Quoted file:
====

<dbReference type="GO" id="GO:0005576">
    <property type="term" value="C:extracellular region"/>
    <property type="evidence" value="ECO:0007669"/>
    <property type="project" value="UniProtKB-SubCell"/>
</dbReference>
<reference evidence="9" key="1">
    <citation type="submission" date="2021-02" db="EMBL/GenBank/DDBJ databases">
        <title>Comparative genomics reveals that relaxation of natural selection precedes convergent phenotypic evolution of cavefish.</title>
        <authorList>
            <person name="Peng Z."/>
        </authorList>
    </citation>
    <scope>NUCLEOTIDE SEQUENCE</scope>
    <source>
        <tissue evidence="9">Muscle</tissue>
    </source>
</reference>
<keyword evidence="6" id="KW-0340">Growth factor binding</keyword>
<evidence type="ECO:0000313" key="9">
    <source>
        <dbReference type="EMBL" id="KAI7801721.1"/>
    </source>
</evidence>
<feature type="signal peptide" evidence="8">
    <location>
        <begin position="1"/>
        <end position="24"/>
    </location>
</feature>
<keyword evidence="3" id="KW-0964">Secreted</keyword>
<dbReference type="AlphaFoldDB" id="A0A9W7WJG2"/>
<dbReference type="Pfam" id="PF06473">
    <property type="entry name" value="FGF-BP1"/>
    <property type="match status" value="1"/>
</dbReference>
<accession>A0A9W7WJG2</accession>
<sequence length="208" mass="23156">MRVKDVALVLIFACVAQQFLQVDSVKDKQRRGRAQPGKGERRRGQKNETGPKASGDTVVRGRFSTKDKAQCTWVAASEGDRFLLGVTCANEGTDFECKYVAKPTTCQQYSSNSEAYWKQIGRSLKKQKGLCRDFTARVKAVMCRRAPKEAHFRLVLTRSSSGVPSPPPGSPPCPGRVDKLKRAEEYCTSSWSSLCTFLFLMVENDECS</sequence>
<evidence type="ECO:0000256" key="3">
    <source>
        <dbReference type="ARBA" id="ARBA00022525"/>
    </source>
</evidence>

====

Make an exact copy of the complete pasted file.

<dbReference type="GO" id="GO:0005576">
    <property type="term" value="C:extracellular region"/>
    <property type="evidence" value="ECO:0007669"/>
    <property type="project" value="UniProtKB-SubCell"/>
</dbReference>
<reference evidence="9" key="1">
    <citation type="submission" date="2021-02" db="EMBL/GenBank/DDBJ databases">
        <title>Comparative genomics reveals that relaxation of natural selection precedes convergent phenotypic evolution of cavefish.</title>
        <authorList>
            <person name="Peng Z."/>
        </authorList>
    </citation>
    <scope>NUCLEOTIDE SEQUENCE</scope>
    <source>
        <tissue evidence="9">Muscle</tissue>
    </source>
</reference>
<keyword evidence="6" id="KW-0340">Growth factor binding</keyword>
<evidence type="ECO:0000313" key="9">
    <source>
        <dbReference type="EMBL" id="KAI7801721.1"/>
    </source>
</evidence>
<feature type="signal peptide" evidence="8">
    <location>
        <begin position="1"/>
        <end position="24"/>
    </location>
</feature>
<keyword evidence="3" id="KW-0964">Secreted</keyword>
<dbReference type="AlphaFoldDB" id="A0A9W7WJG2"/>
<dbReference type="Pfam" id="PF06473">
    <property type="entry name" value="FGF-BP1"/>
    <property type="match status" value="1"/>
</dbReference>
<accession>A0A9W7WJG2</accession>
<sequence length="208" mass="23156">MRVKDVALVLIFACVAQQFLQVDSVKDKQRRGRAQPGKGERRRGQKNETGPKASGDTVVRGRFSTKDKAQCTWVAASEGDRFLLGVTCANEGTDFECKYVAKPTTCQQYSSNSEAYWKQIGRSLKKQKGLCRDFTARVKAVMCRRAPKEAHFRLVLTRSSSGVPSPPPGSPPCPGRVDKLKRAEEYCTSSWSSLCTFLFLMVENDECS</sequence>
<evidence type="ECO:0000256" key="3">
    <source>
        <dbReference type="ARBA" id="ARBA00022525"/>
    </source>
</evidence>